Before Hawaiʻi was unified under a single monarch, its islands were ruled by warring chiefs. In 1810, the islands were finally united under a chief considered to be the greatest of Hawaiʻi's monarchs Kamehameha the Great. His reign marked the beginning of the Kingdom of Hawaiʻi that lasted until its tragic overthrow in 1893 by American businessmen. Hawaiʻi's monarchs were tasked with shepherding in tumultuous change as the world began to encroach on the island kingdom. Visiting sailors, explorers, missionaries, traders and whalers transformed Hawaiʻi's social, economic, political, cultural, and environmental future not only centrally but on the world stage. As American economic, cultural, and military interests in the islands grew throughout the nineteenth century, the stage was set for a confrontation leading to the overthrow of the Hawaiian monarchy.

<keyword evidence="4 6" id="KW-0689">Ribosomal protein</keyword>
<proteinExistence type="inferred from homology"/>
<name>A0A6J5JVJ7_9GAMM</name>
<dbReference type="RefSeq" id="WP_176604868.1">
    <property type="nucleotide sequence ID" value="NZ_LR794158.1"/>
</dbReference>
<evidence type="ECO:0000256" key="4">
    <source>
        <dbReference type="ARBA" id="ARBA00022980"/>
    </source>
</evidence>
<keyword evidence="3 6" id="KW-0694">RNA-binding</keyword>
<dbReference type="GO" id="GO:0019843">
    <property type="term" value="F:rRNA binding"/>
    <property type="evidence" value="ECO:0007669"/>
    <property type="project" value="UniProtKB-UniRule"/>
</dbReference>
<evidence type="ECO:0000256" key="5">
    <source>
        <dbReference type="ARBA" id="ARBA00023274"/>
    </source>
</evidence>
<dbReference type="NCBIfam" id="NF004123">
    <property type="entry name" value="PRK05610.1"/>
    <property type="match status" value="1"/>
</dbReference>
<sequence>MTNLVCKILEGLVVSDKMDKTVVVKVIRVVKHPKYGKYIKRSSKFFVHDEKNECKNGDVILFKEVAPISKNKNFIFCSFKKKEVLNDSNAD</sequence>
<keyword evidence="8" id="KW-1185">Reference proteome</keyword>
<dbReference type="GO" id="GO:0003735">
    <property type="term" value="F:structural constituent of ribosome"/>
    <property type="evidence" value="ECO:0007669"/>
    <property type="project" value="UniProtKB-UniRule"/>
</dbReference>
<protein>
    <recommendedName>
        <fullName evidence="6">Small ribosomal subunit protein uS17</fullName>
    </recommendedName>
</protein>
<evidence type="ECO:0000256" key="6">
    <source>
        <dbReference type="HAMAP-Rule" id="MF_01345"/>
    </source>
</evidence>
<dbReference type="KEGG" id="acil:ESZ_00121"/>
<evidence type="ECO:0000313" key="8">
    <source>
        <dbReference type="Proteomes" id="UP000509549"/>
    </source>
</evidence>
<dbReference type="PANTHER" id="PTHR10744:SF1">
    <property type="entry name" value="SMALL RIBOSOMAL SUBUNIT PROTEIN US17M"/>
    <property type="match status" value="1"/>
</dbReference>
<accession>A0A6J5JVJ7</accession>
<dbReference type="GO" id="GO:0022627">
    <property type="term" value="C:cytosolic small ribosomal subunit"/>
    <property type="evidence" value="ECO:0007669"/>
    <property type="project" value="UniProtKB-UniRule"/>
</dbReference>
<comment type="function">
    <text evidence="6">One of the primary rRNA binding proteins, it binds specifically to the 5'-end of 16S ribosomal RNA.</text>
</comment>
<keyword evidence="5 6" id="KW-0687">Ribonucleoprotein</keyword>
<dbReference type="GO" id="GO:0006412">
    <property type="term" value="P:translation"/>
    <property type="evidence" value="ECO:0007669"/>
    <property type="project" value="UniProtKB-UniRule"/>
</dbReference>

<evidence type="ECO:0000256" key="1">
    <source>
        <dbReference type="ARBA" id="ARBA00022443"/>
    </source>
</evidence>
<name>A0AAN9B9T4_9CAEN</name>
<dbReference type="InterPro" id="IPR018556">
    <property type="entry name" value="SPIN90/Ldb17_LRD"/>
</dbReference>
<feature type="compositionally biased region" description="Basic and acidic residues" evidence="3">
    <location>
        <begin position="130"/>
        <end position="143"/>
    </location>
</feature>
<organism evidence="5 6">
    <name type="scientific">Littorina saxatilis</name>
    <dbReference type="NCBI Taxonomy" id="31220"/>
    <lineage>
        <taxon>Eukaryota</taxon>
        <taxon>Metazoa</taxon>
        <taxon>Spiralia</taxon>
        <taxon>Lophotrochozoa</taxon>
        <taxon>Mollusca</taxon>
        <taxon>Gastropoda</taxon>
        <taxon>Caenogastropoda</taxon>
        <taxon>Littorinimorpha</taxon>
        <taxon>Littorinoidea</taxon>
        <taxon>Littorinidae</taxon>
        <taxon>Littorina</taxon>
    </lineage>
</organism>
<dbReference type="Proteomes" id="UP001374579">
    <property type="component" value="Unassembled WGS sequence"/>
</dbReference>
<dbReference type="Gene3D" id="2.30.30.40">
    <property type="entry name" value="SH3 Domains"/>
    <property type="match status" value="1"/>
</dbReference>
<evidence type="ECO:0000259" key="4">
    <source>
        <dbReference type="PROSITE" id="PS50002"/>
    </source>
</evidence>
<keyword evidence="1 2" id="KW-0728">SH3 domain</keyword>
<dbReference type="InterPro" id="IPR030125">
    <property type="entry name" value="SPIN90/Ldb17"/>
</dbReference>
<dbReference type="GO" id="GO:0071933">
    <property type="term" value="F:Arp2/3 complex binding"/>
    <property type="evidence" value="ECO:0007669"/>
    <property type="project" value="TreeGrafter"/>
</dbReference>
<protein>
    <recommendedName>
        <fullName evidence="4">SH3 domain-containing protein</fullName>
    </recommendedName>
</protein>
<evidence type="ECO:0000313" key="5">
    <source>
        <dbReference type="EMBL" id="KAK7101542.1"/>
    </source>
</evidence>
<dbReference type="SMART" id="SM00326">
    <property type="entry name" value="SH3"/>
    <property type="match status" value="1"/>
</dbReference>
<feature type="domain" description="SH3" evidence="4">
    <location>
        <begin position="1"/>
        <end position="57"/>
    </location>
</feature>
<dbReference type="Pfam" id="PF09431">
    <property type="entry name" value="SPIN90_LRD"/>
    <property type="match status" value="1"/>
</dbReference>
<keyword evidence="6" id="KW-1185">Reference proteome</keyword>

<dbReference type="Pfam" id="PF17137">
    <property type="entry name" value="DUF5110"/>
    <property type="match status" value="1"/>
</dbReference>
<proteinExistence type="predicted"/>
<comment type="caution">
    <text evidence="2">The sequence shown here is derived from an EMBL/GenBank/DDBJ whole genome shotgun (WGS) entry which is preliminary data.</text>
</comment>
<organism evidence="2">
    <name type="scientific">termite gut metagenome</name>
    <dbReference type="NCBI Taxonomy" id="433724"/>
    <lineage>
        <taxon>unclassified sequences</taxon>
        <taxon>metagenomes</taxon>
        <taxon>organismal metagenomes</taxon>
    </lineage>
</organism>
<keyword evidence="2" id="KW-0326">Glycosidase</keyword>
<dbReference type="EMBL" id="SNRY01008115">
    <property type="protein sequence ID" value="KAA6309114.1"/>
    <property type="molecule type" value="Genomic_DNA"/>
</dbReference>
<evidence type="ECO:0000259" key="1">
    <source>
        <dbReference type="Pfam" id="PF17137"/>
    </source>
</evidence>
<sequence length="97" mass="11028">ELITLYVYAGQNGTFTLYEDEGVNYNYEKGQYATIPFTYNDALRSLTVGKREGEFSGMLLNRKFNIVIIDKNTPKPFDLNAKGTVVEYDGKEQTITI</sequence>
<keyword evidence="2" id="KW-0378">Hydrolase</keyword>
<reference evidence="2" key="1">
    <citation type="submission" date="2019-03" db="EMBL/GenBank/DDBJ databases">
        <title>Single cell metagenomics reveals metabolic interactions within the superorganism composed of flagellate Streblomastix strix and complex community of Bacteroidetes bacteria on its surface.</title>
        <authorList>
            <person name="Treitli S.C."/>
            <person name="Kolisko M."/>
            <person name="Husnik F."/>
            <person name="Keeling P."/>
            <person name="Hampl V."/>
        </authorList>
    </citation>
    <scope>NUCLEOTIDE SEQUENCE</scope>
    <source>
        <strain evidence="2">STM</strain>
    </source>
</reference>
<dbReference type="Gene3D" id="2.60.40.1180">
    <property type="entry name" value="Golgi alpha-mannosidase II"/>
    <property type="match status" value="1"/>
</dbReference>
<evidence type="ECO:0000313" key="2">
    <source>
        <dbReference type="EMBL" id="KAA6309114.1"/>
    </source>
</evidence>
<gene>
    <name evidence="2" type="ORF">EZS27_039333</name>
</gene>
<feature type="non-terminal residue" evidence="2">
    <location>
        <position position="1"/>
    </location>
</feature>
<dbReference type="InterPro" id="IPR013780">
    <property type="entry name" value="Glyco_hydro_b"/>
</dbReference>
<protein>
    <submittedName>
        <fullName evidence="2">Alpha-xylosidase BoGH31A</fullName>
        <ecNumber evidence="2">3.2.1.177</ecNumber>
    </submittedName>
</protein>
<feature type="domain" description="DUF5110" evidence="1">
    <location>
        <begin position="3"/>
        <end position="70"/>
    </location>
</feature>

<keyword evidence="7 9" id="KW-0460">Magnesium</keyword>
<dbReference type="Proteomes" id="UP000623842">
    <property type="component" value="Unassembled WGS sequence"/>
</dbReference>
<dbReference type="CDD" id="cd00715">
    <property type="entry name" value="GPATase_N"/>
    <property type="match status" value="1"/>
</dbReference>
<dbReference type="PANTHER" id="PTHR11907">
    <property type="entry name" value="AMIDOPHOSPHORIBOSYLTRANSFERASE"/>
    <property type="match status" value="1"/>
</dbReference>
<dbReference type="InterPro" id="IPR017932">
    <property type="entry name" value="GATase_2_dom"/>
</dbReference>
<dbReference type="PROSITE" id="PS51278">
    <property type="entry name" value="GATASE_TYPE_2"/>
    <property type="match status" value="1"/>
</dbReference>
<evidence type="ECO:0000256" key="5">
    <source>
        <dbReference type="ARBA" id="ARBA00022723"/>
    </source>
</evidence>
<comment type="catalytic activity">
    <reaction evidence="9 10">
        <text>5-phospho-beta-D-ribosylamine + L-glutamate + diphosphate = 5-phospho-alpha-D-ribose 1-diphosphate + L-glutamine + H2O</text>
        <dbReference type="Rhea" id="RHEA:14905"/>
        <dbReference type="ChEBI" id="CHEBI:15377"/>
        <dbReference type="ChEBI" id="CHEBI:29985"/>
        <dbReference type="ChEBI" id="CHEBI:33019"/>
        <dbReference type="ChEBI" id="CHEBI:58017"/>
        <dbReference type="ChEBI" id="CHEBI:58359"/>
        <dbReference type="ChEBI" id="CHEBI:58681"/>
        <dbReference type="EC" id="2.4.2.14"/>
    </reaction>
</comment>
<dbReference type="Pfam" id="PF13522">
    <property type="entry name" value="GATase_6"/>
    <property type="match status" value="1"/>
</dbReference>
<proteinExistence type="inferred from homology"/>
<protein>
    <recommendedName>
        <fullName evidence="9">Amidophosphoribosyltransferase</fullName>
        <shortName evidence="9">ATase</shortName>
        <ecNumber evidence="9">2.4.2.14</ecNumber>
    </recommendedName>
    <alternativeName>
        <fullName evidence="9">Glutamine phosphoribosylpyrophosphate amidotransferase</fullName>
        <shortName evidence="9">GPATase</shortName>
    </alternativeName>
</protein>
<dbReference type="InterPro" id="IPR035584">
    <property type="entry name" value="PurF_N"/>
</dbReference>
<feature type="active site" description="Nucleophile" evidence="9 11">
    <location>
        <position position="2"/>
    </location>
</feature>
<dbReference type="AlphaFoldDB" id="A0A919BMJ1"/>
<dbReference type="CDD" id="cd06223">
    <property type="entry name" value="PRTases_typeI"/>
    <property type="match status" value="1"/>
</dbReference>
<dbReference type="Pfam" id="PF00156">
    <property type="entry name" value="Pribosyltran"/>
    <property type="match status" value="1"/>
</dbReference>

A century later, Native Hawaiians remember their monarchs with reverence, recognizing the struggles of their chiefs to chart a wise path through the turbulent storms of disease, upheaval and change that had swept the islands of Hawaiʻi. The Hawaiian Monarchy provides a narrative overview of each major monarch as they fought to protect Hawaiian sovereignty and its people, covering major events during their rule and the challenges they encountered.